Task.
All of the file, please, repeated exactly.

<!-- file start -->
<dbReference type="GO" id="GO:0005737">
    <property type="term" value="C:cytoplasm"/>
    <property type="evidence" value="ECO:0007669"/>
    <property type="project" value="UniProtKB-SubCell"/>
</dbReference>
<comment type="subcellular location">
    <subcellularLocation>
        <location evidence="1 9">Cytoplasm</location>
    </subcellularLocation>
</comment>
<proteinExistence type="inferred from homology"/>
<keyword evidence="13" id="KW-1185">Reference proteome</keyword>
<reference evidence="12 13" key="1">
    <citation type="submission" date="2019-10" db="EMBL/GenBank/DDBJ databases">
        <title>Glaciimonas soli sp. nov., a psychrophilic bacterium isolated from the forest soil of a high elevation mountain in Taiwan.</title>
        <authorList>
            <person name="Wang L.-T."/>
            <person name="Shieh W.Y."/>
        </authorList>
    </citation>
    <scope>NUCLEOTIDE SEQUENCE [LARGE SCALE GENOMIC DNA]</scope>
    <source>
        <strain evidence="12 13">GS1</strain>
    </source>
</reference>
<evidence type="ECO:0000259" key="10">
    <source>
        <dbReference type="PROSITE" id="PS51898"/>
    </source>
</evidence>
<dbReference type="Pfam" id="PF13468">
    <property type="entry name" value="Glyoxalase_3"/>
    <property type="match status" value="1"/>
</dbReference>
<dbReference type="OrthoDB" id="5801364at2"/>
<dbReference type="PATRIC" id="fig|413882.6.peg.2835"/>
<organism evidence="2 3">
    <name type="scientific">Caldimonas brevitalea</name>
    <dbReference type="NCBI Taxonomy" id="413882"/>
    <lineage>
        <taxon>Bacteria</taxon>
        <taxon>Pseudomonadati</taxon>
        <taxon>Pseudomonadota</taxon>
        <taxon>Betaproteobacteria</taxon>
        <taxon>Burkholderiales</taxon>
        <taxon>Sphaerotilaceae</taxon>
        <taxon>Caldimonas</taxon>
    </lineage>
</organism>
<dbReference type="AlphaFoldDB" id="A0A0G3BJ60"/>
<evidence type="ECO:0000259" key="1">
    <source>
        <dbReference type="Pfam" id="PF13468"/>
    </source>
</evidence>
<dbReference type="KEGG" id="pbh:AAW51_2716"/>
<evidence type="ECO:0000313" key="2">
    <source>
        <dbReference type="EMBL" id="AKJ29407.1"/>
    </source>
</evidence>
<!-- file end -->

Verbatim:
<dbReference type="GO" id="GO:0005737">
    <property type="term" value="C:cytoplasm"/>
    <property type="evidence" value="ECO:0007669"/>
    <property type="project" value="UniProtKB-SubCell"/>
</dbReference>
<comment type="subcellular location">
    <subcellularLocation>
        <location evidence="1 9">Cytoplasm</location>
    </subcellularLocation>
</comment>
<proteinExistence type="inferred from homology"/>
<keyword evidence="13" id="KW-1185">Reference proteome</keyword>
<reference evidence="12 13" key="1">
    <citation type="submission" date="2019-10" db="EMBL/GenBank/DDBJ databases">
        <title>Glaciimonas soli sp. nov., a psychrophilic bacterium isolated from the forest soil of a high elevation mountain in Taiwan.</title>
        <authorList>
            <person name="Wang L.-T."/>
            <person name="Shieh W.Y."/>
        </authorList>
    </citation>
    <scope>NUCLEOTIDE SEQUENCE [LARGE SCALE GENOMIC DNA]</scope>
    <source>
        <strain evidence="12 13">GS1</strain>
    </source>
</reference>
<evidence type="ECO:0000259" key="10">
    <source>
        <dbReference type="PROSITE" id="PS51898"/>
    </source>
</evidence>
<dbReference type="Pfam" id="PF13468">
    <property type="entry name" value="Glyoxalase_3"/>
    <property type="match status" value="1"/>
</dbReference>
<dbReference type="OrthoDB" id="5801364at2"/>
<dbReference type="PATRIC" id="fig|413882.6.peg.2835"/>
<organism evidence="2 3">
    <name type="scientific">Caldimonas brevitalea</name>
    <dbReference type="NCBI Taxonomy" id="413882"/>
    <lineage>
        <taxon>Bacteria</taxon>
        <taxon>Pseudomonadati</taxon>
        <taxon>Pseudomonadota</taxon>
        <taxon>Betaproteobacteria</taxon>
        <taxon>Burkholderiales</taxon>
        <taxon>Sphaerotilaceae</taxon>
        <taxon>Caldimonas</taxon>
    </lineage>
</organism>
<dbReference type="AlphaFoldDB" id="A0A0G3BJ60"/>
<evidence type="ECO:0000259" key="1">
    <source>
        <dbReference type="Pfam" id="PF13468"/>
    </source>
</evidence>
<dbReference type="KEGG" id="pbh:AAW51_2716"/>
<evidence type="ECO:0000313" key="2">
    <source>
        <dbReference type="EMBL" id="AKJ29407.1"/>
    </source>
</evidence>